healthHealth and Medicinehealthhealth

Is Aluminum Foil Bad For You?

There's a lot of worry online about using foil in cooking, but are these concerns real or half-baked?

Russell is a Science Writer with IFLScience and has a PhD in the History of Science, Medicine and Technology

Dr. Russell Moul

Russell is a Science Writer with IFLScience and has a PhD in the History of Science, Medicine and Technology.

Science Writer

Baked fish presented on a tin foil

Is aluminum foil used in cooking really dangerous for your health? Image Credit: Sergey Fatin/Shutterstock. 

Anyone who has baked fish, roasted vegetables, or tried to keep meat juicy in the oven has likely used aluminum foil in their efforts. This household convenience has been used in many homes across the world for decades, but there has been some hype on the internet about it being harmful to our health. So, is foil really a danger or is it another myth that is as flimsy as the substance itself? 

Aluminum is everywhere

Before we go too far into the guts of the issue, it is worth reflecting on what we’re talking about. Aluminum foil, sometimes known as tin foil, is a paper-thin sheet of shiny aluminum metal. So far so obvious. It is mass-produced through a process of rolling large slabs of the metal until they are remarkably squashed – around 0.2 millimeters (0.008 inches) in thickness. 


These metal sheets have a wide range of uses outside of the kitchen, including in industrial packaging, insulation, and transportation, as well as “protecting your thoughts” with snazzy hats

This highlights the first stumbling block for the claim that aluminum foil is dangerous for your health – aluminum is everywhere, and it isn’t necessarily just the foil that is the issue. It is naturally occurring and is the third most abundant element in the Earth's crust. In its natural state, it is usually bound up with other elements such as phosphate and sulfate, so in addition to being in things like food packaging, baking trays, and even cosmetics, it is also in the soil, in our drinking water, and in our food (it is naturally occurring in fruits, vegetables, meats, fish, grains and dairy products).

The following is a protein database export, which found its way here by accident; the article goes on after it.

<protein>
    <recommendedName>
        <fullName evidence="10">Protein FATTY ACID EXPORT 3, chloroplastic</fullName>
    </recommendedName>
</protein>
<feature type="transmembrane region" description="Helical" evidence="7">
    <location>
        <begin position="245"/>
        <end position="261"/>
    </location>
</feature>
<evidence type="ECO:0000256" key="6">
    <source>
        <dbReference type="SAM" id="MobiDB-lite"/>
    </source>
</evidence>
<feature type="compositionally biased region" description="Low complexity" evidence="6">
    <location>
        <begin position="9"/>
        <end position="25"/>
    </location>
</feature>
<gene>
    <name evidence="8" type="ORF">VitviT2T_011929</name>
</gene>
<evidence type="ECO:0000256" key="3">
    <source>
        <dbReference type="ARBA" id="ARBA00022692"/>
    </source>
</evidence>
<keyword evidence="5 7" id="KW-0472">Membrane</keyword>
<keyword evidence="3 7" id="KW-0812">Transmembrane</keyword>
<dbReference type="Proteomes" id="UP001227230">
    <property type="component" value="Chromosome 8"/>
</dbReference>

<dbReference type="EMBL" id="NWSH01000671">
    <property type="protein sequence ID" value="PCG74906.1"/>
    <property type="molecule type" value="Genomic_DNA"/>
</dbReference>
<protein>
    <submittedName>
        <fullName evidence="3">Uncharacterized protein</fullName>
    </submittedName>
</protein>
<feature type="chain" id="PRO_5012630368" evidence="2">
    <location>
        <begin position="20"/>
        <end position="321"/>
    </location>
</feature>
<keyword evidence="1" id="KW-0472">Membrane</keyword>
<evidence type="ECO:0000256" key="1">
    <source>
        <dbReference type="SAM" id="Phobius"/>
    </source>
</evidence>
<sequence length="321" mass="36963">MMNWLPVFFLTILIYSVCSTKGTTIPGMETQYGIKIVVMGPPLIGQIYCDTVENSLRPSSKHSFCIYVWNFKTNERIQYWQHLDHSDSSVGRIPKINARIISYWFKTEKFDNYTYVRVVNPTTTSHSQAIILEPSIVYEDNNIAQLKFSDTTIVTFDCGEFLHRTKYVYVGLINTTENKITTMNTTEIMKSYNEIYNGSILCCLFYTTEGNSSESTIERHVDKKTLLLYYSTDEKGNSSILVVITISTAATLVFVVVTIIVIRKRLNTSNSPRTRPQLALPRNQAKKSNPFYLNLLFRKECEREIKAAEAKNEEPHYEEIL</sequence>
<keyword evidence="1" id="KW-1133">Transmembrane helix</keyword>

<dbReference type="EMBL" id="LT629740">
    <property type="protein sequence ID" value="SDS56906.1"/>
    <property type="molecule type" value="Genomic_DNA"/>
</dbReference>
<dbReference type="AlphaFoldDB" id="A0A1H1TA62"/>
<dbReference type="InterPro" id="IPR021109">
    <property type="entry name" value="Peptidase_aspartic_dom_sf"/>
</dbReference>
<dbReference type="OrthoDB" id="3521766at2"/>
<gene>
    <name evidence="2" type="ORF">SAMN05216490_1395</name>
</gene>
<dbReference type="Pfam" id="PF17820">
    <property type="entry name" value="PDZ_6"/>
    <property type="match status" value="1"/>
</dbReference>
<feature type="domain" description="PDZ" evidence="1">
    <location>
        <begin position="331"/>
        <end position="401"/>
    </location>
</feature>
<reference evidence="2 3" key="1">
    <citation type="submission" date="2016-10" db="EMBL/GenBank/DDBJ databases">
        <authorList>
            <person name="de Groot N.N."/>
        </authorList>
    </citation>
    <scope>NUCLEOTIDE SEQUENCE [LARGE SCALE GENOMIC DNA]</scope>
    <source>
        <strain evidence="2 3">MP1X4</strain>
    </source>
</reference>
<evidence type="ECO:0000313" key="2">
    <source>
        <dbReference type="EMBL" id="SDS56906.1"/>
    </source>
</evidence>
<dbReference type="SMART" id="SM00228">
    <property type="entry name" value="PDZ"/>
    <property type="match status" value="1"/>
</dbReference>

Food additives, such as preservatives, coloring agents, and artificial thickeners also contain aluminum, and sometimes in quantities far higher than home-cooked alternatives

The amount of aluminum you eat depends on a few factors, which relate to how easily it is absorbed into the food itself, how rich in aluminum was in the soil in which the food was grown, how it was packaged and stored, and whether it contains additives.


The metal is also present in trace amounts in many medicines, especially in antacids. But with all these cases, it is important to remember that only a fraction of the aluminum you ingest will actually be absorbed by your body. The rest of it will disappear down the toilet either in your feces or in your urine. 

It is true that aluminum can be dangerous to your health, but this is at high levels. Some research has found evidence that the metal may be linked to Alzheimer’s disease, as elevated levels have been seen in people living with the condition, while others have speculated that it can be connected to cancer. But the results are far from conclusive and further large-scale research is needed. 

But what about foil?

As with many metals, it is important to minimize the amount we consume, but it is difficult to eliminate it altogether. The World Health Organization and Food and Agriculture Organization of the United Nations have stated that it is acceptable to have low levels of aluminum in our systems, around 2 milligrams per kilogram of body weight per week. 

That having been said, research has shown that aluminum contained in cooking utensils and in foil, as with other coatings, can leach into your food. The factors that impact the amount of leaching include the temperature you cook at, the acidity of the food, and the presence of other ingredients, such as spices and salts. One study published in 2006 showed that the amount of aluminum in baked red meat prepared in foil could increase by as much as 89 percent to 378 percent. 


This may seem staggering, but so far there does not seem to be any solid evidence that such an intake of aluminum from foil is linked to an increased risk to health. 

If in doubt, you can limit the risk by avoiding cooking with foil at high temperatures, using less of the foil on your food, avoiding relying on aluminum-coated utensils, and avoiding mixing aluminum foil with acidic foods. 

You can also lower the amount of aluminum you consume by focusing on home-cooked meals, rather than commercial processed alternatives.

All “explainer” articles are confirmed by fact checkers to be correct at time of publishing. Text, images, and links may be edited, removed, or added to at a later date to keep information current.


healthHealth and Medicinehealthhealth
  • tag
  • aluminum,

  • food,

  • cooking,

  • health,

  • contaminants